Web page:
We will be discussing D.H.Lawrence's Tortoise poems. I have posted the first of several poems. Each is uniquely distinct in their themes, ideas, symbolism, etc. This first poem deals with the birth of a baby tortoise, now being quite alone, in it's first days of life, and it's remarkable struggle to survive on earth. Wonderful poem and wonderful imagery!
by D.H. Lawrence
You know what it is to be born alone,
The first day to heave your feet little by little from
Not yet awake,
And remain lapsed on earth,
Not quite alive.
A tiny, fragile, half-animate bean.
To open your tiny beak-mouth, that looks as if it would
Like some iron door;
To lift the upper hawk-beak from the lower base
And reach your skinny neck
And take your first bite at some dim bit of herbage,
Alone, small insect,
To take your first solitary bite
And move on your slow, solitary hunt.
Your bright, dark little eye,
Your eye of a dark disturbed night,
Under its slow lid, tiny baby tortoise,
No one ever heard you complain.
You draw your head forward, slowly, from your little
And set forward, slow-dragging, on your four-pinned toes,
Rowing slowly forward.
Wither away, small bird?
Rather like a baby working its limbs,
Except that you make slow, ageless progress
And a baby makes none.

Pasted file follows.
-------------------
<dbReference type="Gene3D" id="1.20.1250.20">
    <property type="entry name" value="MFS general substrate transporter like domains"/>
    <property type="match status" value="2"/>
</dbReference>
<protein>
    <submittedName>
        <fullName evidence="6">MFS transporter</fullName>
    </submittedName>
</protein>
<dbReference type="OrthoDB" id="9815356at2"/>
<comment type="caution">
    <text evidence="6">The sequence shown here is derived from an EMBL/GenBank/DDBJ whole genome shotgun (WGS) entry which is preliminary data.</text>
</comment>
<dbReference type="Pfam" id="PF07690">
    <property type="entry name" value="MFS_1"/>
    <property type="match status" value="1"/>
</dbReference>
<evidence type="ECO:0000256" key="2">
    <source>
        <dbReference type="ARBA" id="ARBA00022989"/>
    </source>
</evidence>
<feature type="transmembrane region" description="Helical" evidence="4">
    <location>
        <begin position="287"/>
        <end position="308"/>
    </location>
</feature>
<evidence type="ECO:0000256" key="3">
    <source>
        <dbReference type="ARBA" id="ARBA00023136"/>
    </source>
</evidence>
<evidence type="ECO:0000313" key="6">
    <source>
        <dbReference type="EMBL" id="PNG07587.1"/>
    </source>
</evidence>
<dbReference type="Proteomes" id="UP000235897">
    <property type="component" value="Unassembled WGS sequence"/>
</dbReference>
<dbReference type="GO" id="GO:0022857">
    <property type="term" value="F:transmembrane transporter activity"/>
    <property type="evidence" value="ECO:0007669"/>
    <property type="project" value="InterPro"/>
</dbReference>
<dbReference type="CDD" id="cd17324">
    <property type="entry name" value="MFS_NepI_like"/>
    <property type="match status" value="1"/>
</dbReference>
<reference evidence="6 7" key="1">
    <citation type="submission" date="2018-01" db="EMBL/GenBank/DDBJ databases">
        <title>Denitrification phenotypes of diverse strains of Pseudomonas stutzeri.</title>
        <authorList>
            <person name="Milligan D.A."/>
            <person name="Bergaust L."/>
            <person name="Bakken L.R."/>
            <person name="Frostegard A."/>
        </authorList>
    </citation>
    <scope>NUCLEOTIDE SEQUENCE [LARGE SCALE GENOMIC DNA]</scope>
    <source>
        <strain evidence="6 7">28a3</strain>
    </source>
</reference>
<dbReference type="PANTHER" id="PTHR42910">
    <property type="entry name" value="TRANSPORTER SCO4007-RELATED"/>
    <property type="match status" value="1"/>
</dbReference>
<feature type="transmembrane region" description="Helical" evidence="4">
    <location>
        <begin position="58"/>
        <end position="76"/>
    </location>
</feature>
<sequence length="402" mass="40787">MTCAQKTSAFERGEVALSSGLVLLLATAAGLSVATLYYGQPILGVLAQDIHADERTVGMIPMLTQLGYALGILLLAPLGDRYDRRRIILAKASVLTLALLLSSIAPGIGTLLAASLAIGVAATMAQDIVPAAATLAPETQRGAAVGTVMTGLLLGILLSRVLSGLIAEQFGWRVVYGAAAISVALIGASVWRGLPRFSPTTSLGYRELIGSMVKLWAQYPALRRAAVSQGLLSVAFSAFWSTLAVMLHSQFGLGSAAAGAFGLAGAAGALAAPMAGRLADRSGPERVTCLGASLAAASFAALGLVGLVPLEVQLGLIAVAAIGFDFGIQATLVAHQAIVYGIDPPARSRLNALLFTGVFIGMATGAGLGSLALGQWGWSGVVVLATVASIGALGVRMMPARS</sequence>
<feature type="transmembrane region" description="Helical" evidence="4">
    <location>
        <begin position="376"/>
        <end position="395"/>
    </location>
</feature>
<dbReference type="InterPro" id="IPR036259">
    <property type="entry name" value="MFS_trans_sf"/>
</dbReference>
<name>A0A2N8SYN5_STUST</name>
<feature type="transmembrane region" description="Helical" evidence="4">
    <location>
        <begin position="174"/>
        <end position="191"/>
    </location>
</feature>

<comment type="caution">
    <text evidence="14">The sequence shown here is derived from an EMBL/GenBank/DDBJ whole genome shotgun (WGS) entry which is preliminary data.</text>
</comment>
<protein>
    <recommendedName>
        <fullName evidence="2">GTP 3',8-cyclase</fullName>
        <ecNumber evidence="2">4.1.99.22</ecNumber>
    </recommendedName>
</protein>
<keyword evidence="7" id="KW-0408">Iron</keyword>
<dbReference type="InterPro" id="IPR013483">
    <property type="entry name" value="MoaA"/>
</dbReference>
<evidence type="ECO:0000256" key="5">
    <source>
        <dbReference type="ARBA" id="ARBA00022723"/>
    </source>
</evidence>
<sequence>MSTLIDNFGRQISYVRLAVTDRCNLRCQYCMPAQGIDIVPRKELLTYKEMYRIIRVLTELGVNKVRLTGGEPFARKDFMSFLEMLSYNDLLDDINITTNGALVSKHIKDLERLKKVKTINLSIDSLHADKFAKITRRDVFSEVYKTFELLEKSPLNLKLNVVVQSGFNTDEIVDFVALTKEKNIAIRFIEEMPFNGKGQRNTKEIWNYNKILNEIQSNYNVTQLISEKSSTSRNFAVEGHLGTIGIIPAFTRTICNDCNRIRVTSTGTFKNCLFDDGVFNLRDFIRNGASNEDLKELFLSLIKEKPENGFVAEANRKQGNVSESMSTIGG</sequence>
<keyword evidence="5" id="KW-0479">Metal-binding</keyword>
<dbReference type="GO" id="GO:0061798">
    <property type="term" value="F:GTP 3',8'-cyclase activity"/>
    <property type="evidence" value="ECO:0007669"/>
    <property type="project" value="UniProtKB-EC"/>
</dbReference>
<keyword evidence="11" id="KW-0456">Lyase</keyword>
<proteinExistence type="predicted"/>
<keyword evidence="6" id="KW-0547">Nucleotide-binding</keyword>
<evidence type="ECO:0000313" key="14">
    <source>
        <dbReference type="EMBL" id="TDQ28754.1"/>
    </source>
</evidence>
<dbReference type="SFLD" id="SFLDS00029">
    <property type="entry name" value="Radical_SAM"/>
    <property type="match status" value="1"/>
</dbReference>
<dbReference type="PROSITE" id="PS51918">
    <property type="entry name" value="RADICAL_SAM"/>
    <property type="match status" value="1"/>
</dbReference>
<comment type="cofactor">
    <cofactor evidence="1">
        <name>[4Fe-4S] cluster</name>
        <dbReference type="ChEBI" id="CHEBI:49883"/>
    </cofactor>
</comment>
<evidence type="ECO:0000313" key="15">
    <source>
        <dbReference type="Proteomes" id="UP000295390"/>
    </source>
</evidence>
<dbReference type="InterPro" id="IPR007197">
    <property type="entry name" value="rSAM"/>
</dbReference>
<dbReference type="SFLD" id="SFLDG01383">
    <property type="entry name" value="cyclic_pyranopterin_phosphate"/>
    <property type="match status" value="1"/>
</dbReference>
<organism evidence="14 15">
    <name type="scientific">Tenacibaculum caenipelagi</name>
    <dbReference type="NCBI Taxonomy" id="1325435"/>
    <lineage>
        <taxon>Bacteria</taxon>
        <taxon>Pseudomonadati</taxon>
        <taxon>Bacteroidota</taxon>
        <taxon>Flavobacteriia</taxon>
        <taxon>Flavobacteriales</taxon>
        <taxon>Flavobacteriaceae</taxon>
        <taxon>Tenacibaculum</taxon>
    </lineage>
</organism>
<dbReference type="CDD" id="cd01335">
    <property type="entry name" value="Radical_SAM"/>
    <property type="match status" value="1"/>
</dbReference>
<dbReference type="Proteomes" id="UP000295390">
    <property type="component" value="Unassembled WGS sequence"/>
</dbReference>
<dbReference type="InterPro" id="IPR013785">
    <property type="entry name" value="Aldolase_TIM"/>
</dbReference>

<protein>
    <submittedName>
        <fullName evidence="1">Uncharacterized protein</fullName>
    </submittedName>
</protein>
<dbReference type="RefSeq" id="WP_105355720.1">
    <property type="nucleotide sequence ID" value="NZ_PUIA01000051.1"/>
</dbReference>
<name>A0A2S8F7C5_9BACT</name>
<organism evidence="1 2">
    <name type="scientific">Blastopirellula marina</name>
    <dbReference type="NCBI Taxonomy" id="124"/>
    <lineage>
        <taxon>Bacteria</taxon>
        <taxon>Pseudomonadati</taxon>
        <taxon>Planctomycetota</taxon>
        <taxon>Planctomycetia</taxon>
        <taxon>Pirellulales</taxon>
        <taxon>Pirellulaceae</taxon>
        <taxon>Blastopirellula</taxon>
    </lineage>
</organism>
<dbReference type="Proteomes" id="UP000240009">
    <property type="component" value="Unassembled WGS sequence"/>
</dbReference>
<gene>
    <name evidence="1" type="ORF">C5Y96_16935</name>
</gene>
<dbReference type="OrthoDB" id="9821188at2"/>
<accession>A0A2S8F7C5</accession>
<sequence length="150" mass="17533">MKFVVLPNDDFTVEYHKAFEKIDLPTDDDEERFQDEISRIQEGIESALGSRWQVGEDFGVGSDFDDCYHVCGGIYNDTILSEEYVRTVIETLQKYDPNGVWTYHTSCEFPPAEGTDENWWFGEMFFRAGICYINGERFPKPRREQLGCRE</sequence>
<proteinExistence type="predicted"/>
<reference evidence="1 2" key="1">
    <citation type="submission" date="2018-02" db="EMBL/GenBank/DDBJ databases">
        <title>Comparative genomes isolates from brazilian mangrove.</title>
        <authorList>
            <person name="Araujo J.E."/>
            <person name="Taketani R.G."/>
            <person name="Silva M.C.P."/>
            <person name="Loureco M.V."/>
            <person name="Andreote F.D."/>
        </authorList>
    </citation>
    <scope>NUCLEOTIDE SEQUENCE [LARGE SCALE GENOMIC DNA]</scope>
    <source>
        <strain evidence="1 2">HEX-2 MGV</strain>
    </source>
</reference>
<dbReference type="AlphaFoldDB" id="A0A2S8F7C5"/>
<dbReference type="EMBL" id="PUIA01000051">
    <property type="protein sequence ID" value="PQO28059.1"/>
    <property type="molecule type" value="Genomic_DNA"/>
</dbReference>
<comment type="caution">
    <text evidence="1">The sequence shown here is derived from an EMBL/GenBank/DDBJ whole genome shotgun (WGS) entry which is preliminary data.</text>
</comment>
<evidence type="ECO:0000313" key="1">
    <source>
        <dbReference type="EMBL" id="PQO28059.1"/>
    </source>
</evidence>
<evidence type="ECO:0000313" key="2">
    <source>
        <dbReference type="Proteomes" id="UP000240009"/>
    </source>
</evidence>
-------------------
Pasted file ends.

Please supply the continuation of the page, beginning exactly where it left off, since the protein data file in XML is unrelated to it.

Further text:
The touch of sun excites you,
And the long ages, and the lingering chill
Make you pause to yawn,
Opening your impervious mouth,
Suddenly beak-shaped, and very wide, like some suddenly
Soft red tongue, and hard thin gums,
Then close the wedge of your little mountain front,
Your face, baby tortoise.
Do you wonder at the world, as slowly you turn your head
in its wimple
And look with laconic, black eyes?
Or is sleep coming over you again,
You are so hard to wake.
Are you able to wonder?
Or is it just your indomitable will and pride of the
And slowly pitching itself against the inertia
Which had seemed invincible?
The vast inanimate,
And the fine brilliance of your so tiny eye,
Nay, tiny shell-bird.
What a huge vast inanimate it is, that you must row
What an incalculable inertia.
Little Ulysses, fore-runner,
No bigger than my thumb-nail,
All animate creation on your shoulder,
Set forth, little Titan, under your battle-shield.
The ponderous, preponderate,
And you are slowly moving, pioneer, you alone.
How vivid your travelling seems now, in the troubled
Stoic, Ulyssean atom;
Suddenly hasty, reckless, on high toes.
Voiceless little bird,
Resting your head half out of your wimple
In the slow dignity of your eternal pause.
Alone, with no sense of being alone,
And hence six times more solitary;
Fulfilled of the slow passion of pitching through
Your little round house in the midst of chaos.
Over the garden earth,
Over the edge of all things.
With your tail tucked a little on one side
Like a gentleman in a long-skirted coat.
All life carried on your shoulder,